GREAT BARRINGTON -- For years, the New England Log Homes site on Bridge Street was the poster child for truly unlovely parcels of land.
Ugly, dark building hulks dotted the property, which was filled with puddles of unidentified, oily liquids and overgrown with grasses, weeds and invasive species.
After more than a decade and a half of demolition and cleanup, that is changing.
A trip down Bridge Street today reveals a flat, seven-acre parcel devoid of buildings or grass - still nowhere near pristine, but more promising.
And under the soil, the cleanup of dioxins and PCBs has begun.
With the help of a fairly new bioremediation process, state and local officials hope the site could be cleaned up by the fall, and this once seven-acre blight in town could be ready, pending approval of the proper town boards, for redevelopment by the spring, according to Timothy Geller, executive director of the Community Development Corp. of Southern Berkshire.
Officials envision a mixed-use commercial and residential development on the site, Geller said, as well as recreation space.
The timing may sound a little ambitious. But the bioremediation process is cheaper -- and faster than so-called traditional cleanup processes like capping or removing contaminated soil.
"It's an elegantly simple process," said Christopher Young, chairman of Biotech Restoration of Charlotte, N.C., which specializes in finding environmental solutions to industrial cleanup processes.
In the case of the Log Homes site, Young said, the indigenous bacteria on the site, with the help of an additional protein, breaks down the dioxins and PCBs on the seven-acre property.
The advantages are obvious. In addition to avoiding expending large sums of time and money to cap the site, the bacteria do their work with a minimum of disruption.
Although the technology is relatively new, Geller was quick to point out that the eventual decision to go in this direction was not made quickly.
"Two years ago, we had approval from the state to cap the site," he said. Capping the site effectively takes the human exposure off the table, he said.
"But I think the problem is that it covers up the problem," he said. "It doesn't really address it."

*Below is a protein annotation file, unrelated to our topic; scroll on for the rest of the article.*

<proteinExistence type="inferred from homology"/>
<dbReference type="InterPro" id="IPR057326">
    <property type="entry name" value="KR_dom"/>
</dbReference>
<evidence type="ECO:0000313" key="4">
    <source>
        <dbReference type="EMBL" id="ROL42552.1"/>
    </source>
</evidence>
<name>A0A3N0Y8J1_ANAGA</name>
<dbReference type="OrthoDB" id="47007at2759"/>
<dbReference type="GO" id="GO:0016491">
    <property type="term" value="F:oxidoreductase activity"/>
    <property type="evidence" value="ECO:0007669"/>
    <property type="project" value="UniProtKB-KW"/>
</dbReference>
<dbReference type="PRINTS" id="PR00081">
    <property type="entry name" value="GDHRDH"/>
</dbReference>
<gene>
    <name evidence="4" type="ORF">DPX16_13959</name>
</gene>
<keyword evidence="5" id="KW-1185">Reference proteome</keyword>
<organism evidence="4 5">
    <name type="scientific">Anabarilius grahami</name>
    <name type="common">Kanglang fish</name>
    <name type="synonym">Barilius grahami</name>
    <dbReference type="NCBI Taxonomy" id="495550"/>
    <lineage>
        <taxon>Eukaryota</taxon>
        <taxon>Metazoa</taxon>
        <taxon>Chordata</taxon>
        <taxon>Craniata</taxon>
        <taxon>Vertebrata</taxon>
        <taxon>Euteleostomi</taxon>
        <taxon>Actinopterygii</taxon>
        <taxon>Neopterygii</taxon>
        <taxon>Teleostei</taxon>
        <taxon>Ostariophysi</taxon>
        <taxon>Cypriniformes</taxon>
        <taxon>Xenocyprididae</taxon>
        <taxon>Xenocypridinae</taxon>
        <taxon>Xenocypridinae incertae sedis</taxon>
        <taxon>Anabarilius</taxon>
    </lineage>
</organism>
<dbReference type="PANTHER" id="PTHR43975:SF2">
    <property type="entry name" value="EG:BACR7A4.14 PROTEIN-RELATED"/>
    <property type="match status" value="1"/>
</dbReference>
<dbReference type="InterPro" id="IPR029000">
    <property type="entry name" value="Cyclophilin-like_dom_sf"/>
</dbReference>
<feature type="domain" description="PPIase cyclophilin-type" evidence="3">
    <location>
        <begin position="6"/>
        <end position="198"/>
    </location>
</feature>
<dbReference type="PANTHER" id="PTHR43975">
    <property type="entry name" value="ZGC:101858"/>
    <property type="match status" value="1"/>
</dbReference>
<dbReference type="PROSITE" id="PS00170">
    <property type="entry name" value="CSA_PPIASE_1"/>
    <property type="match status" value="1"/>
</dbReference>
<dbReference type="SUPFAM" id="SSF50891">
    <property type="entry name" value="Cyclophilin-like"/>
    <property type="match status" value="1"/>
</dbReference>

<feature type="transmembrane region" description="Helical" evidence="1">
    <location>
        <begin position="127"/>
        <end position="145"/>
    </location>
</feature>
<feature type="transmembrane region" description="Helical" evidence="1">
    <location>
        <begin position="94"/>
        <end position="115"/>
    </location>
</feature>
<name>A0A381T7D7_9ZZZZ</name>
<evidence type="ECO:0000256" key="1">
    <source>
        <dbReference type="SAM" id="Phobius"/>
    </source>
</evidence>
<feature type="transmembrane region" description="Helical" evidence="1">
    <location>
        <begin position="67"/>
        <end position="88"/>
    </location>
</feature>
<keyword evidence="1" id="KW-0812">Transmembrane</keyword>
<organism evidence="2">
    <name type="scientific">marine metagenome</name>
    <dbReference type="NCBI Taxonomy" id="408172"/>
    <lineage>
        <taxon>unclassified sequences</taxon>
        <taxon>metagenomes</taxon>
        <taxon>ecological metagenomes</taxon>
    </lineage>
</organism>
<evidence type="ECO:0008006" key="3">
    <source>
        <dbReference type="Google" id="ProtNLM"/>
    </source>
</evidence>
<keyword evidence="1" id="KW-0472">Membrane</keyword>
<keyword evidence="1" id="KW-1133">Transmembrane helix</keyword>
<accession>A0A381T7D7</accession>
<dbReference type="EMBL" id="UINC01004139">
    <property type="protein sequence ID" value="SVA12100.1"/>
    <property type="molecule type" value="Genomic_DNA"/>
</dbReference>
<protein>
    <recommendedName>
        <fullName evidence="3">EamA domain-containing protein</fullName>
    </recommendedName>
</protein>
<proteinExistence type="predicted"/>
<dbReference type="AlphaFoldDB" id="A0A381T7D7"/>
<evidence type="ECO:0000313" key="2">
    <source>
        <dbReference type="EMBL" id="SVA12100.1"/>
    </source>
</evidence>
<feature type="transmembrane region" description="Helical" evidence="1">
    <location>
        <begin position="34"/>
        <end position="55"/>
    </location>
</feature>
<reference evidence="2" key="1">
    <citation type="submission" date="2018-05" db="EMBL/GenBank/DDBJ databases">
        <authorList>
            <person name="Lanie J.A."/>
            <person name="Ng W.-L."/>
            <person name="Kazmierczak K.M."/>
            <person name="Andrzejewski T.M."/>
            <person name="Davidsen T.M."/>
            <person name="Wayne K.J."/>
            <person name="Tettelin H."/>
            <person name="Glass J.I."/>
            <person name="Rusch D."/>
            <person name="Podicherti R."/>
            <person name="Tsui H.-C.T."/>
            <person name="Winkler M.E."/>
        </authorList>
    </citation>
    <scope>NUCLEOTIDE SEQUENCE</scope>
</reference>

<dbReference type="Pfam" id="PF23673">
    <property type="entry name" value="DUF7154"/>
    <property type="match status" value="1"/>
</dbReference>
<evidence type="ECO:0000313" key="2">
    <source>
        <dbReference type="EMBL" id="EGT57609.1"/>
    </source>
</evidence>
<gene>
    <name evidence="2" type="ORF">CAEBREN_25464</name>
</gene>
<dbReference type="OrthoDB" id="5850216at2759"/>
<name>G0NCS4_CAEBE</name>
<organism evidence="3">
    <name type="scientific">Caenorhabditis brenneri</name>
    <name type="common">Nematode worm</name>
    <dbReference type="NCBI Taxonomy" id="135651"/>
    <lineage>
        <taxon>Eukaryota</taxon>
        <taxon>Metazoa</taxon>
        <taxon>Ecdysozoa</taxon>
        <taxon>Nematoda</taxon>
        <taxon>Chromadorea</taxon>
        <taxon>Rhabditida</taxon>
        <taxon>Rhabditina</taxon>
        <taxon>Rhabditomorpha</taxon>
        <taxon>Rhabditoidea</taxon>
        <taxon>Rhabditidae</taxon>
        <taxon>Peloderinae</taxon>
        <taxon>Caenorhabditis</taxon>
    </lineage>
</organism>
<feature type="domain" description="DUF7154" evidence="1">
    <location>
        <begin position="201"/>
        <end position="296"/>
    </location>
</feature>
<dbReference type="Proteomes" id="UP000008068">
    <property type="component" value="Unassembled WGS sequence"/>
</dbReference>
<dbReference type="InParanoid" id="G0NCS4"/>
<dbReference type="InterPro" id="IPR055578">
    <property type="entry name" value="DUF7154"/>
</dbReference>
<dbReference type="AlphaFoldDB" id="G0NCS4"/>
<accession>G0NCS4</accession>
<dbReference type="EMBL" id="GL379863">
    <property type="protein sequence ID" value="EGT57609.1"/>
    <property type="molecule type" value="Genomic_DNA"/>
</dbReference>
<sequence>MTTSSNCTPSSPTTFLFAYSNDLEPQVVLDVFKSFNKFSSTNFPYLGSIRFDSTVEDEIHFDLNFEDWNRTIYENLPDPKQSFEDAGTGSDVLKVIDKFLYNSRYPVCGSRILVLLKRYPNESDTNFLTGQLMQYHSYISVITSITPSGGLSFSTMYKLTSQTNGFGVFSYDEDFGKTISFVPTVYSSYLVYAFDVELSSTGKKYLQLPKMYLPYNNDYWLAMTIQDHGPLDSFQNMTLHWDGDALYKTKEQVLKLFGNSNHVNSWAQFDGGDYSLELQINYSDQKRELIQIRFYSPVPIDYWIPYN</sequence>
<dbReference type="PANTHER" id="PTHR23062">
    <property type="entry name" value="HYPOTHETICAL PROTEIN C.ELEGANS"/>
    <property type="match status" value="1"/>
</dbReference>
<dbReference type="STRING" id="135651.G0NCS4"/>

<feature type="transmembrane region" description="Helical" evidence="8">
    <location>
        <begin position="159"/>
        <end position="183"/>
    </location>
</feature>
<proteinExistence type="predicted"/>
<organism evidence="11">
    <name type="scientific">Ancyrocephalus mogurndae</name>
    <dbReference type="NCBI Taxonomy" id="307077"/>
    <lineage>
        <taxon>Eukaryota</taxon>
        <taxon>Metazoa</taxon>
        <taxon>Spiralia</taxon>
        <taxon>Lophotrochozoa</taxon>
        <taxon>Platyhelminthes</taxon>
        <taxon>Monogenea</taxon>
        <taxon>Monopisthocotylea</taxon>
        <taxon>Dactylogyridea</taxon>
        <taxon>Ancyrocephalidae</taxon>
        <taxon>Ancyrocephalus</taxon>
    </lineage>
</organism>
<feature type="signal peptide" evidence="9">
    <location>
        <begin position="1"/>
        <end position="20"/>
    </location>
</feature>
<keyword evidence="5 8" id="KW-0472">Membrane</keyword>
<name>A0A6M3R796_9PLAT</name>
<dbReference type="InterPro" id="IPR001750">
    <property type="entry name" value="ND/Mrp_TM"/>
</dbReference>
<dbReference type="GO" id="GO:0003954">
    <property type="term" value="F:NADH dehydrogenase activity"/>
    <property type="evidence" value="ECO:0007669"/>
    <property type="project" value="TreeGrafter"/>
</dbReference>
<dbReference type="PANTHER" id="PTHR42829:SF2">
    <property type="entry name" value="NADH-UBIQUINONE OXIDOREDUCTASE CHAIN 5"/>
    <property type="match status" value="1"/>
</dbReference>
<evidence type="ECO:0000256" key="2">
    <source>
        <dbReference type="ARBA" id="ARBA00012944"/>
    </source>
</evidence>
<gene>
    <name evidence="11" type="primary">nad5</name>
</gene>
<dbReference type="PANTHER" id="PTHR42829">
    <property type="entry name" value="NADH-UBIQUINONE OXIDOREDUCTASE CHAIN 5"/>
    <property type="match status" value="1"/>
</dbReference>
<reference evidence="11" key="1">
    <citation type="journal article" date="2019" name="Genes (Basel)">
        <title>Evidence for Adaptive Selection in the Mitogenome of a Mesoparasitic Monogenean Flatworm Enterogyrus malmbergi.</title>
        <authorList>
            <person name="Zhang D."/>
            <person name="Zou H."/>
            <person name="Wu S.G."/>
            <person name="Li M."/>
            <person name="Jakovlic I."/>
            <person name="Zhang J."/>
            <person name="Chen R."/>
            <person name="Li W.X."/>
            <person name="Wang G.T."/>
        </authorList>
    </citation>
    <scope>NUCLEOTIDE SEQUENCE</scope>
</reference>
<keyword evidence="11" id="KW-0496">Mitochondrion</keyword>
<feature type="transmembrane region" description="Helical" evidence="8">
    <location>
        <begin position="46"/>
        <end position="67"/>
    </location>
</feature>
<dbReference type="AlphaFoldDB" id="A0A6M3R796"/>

At the time, Geller said,
it seemed to be the best alternative.
But Geller credits Timothy Gray, a Lee environmental activist and executive director of the Housatonic River Initiative, with pointing him in Young's direction. Geller attended a local presentation Young was making in 2012 and was greatly interested.
As a test, Biotech Restorations applied its process to a portion of the most contaminated sector of the Log Homes property. After only 12 weeks, Geller said, the reduction in contaminants was between 97 and 100 percent.
"The test was," said Geller, "the basis for our decision to go in this direction."
This type of remediation, he said, "preserves the property for future generations."
The full process will take about 16 weeks, Young said. The cost is expected to be around $2 million, to be paid for by a MassDevelopment grant. Young estimated that capping or removing the contaminated soil would have been an eight-figure endeavor.
Geller began dealing with the Log Homes site 11 years ago. The site itself has been deserted since 1991, when the company went out of business, A fire ripped through the property in 2001, further degrading the parcel.
The CDC acquired control of the site in 2007. Geller pointed out that massive coalition of state, federal and local sources helped to get the site to where it is today.
"The one continuous factor in this project is that everyone has been on the same page from the beginning," he said. "Everyone wants to see the site developed."
Asked if there was never a time when he believed the site would not be developed, Geller sat back in his chair and smiled.
"I never think that way," he said.
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